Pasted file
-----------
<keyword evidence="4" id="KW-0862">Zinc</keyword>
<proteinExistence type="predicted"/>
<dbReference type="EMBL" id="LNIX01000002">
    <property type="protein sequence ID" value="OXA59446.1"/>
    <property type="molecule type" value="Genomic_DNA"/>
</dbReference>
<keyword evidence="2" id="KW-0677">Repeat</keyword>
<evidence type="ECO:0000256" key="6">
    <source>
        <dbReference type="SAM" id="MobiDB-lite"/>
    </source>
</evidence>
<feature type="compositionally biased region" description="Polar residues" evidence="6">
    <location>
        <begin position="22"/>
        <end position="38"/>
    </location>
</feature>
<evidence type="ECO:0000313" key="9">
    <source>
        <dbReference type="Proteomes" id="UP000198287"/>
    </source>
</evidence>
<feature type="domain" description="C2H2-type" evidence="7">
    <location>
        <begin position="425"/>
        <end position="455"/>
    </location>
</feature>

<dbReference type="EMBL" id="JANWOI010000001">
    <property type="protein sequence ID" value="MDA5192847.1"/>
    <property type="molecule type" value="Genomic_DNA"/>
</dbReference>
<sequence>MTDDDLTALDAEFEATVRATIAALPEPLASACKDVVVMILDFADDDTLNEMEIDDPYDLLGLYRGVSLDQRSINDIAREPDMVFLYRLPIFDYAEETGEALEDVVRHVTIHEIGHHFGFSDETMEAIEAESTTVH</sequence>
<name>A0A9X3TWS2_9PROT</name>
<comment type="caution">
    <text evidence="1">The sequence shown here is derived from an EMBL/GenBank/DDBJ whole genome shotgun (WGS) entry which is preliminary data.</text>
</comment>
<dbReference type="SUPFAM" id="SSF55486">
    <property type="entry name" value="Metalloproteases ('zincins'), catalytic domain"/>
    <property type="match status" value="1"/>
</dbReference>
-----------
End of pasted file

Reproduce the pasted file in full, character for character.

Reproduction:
<keyword evidence="4" id="KW-0862">Zinc</keyword>
<proteinExistence type="predicted"/>
<dbReference type="EMBL" id="LNIX01000002">
    <property type="protein sequence ID" value="OXA59446.1"/>
    <property type="molecule type" value="Genomic_DNA"/>
</dbReference>
<keyword evidence="2" id="KW-0677">Repeat</keyword>
<evidence type="ECO:0000256" key="6">
    <source>
        <dbReference type="SAM" id="MobiDB-lite"/>
    </source>
</evidence>
<feature type="compositionally biased region" description="Polar residues" evidence="6">
    <location>
        <begin position="22"/>
        <end position="38"/>
    </location>
</feature>
<evidence type="ECO:0000313" key="9">
    <source>
        <dbReference type="Proteomes" id="UP000198287"/>
    </source>
</evidence>
<feature type="domain" description="C2H2-type" evidence="7">
    <location>
        <begin position="425"/>
        <end position="455"/>
    </location>
</feature>

<dbReference type="EMBL" id="JANWOI010000001">
    <property type="protein sequence ID" value="MDA5192847.1"/>
    <property type="molecule type" value="Genomic_DNA"/>
</dbReference>
<sequence>MTDDDLTALDAEFEATVRATIAALPEPLASACKDVVVMILDFADDDTLNEMEIDDPYDLLGLYRGVSLDQRSINDIAREPDMVFLYRLPIFDYAEETGEALEDVVRHVTIHEIGHHFGFSDETMEAIEAESTTVH</sequence>
<name>A0A9X3TWS2_9PROT</name>
<comment type="caution">
    <text evidence="1">The sequence shown here is derived from an EMBL/GenBank/DDBJ whole genome shotgun (WGS) entry which is preliminary data.</text>
</comment>
<dbReference type="SUPFAM" id="SSF55486">
    <property type="entry name" value="Metalloproteases ('zincins'), catalytic domain"/>
    <property type="match status" value="1"/>
</dbReference>